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Heating Of Manganese Steel
Another form of heat-treating furnace is that which is used ...

Hardening
The forgings can be hardened by cooling in still air or quen...

Hardening Carbon Steel For Tools
For years the toolmaker had full sway in regard to make of st...

Cyanide Bath For Tool Steels
All high-carbon tool steels are heated in a cyanide bath. Wi...

Molybdenum
Molybdenum steels have been made commercially for twenty-five...

The Theory Of Tempering
Steel that has been hardened is generally harder and more br...

Carbon Tool Steel
Heat to a bright red, about 1,500 to 1,550 deg.F. Do not ham...

Annealing Method
Forgings which are too hard to machine are put in pots with ...

Liberty Motor Connecting Rods
The requirements for materials for the Liberty motor connecti...

Piston Pin
The piston pin on an aviation engine must possess maximum res...

The Pyrometer And Its Use
In the heat treatment of steel, it has become absolutely nece...

Drop Forging Dies
The kind of steel used in the die of course influences the he...

Tensile Properties
Strength of a metal is usually expressed in the number of pou...

Annealing Alloy Steel
The term alloy steel, from the steel maker's point of view, r...

Gas Consumption For Carburizing
Although the advantages offered by the gas-fired furnace for ...

Protective Screens For Furnaces
Workmen needlessly exposed to the flames, heat and glare from...

Forging High-speed Steel
Heat very slowly and carefully to from 1,800 to 2,000 deg.F....

Protectors For Thermo-couples
Thermo-couples must be protected from the danger of mechanica...

Temperature For Annealing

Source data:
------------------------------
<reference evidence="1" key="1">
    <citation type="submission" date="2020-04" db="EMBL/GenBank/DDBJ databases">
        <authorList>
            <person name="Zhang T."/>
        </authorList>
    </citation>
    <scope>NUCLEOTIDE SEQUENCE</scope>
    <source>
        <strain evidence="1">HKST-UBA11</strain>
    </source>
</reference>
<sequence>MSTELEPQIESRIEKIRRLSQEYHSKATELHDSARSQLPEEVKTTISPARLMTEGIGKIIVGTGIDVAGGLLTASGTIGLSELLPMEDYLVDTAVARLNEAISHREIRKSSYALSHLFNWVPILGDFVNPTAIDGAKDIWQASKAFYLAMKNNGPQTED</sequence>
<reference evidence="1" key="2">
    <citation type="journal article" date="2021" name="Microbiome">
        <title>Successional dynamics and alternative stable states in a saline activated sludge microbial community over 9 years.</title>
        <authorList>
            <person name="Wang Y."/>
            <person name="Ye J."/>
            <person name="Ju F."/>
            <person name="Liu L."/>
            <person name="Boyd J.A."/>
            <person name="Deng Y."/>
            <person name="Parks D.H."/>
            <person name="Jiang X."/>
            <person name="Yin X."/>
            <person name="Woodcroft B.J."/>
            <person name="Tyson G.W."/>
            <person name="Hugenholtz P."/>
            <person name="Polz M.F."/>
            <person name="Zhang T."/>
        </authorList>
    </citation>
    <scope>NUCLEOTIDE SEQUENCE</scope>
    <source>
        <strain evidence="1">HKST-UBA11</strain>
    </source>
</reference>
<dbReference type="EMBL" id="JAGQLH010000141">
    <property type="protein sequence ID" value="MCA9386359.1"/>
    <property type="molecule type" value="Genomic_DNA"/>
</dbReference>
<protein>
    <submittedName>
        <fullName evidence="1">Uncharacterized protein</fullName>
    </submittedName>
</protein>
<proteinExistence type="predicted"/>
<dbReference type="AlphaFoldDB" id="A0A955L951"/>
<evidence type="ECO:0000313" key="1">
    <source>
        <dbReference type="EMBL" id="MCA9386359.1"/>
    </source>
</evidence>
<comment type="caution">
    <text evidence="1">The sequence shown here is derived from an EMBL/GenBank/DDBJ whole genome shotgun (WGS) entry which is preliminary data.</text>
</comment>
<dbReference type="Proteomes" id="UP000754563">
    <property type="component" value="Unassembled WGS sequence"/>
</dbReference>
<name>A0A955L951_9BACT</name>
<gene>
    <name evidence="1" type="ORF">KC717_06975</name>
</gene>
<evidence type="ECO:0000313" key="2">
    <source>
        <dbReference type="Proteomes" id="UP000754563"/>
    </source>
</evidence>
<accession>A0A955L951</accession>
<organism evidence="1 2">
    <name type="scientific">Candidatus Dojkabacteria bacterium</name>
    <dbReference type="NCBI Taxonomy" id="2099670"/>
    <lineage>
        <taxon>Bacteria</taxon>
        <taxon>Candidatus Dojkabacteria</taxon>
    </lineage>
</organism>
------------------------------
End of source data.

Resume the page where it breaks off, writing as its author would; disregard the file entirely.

Theoretically, annealing should be accomplished at a tempera...

Judging The Heat Of Steel
While the use of a pyrometer is of course the only way to hav...



Carburizing Material






Category: CASE-HARDENING OR SURFACE-CARBURIZING

The simplest carburizing substance is charcoal. It is also the
slowest, but is often used mixed with something that will evolve
large volumes of carbon monoxide or hydrocarbon gas on being heated.
A great variety of materials is used, a few of them being charcoal
(both wood and bone), charred leather, crushed bone, horn, mixtures
of charcoal and barium carbonate, coke and heavy oils, coke treated
with alkaline carbonates, peat, charcoal mixed with common salt,
saltpeter, resin, flour, potassium bichromate, vegetable fibre,
limestone, various seed husks, etc. In general, it is well to avoid
complex mixtures.

H. L. Heathcote, on analyzing seventeen different carburizers, found
that they contained the following ingredients:

Per cent
Moisture 2.68 to 26.17
Oil 0.17 to 20.76
Carbon (organic) 6.70 to 54.19
Calcium phosphate 0.32 to 74.75
Calcium carbonate 1.20 to 11.57
Barium carbonate nil to 42.00
Zinc oxide nil to 14.50
Silica nil to 8.14
Sulphates (SO3) trace to 3.45
Sodium chloride nil to 7.88
Sodium carbonate nil to 40.00
Sulphides (S) nil to 2.80

Carburizing mixtures, though bought by weight, are used by volume,
and the weight per cubic foot is a big factor in making a selection.
A good mixture should be porous, so that the evolved gases, which
should be generated at the proper temperature, may move freely
around the steel objects being carburized; should be a good conductor
of heat; should possess minimum shrinkage when used; and should
be capable of being tamped down.

Many secret mixtures are sold, falsely claimed to be able to
convert inferior metal into crucible tool steel grade. They are
generally nothing more than mixtures of carbonaceous and cyanogen
compounds possessing the well-known carburizing properties of those
substances.





Next: Quenching

Previous: Rate Of Absorption



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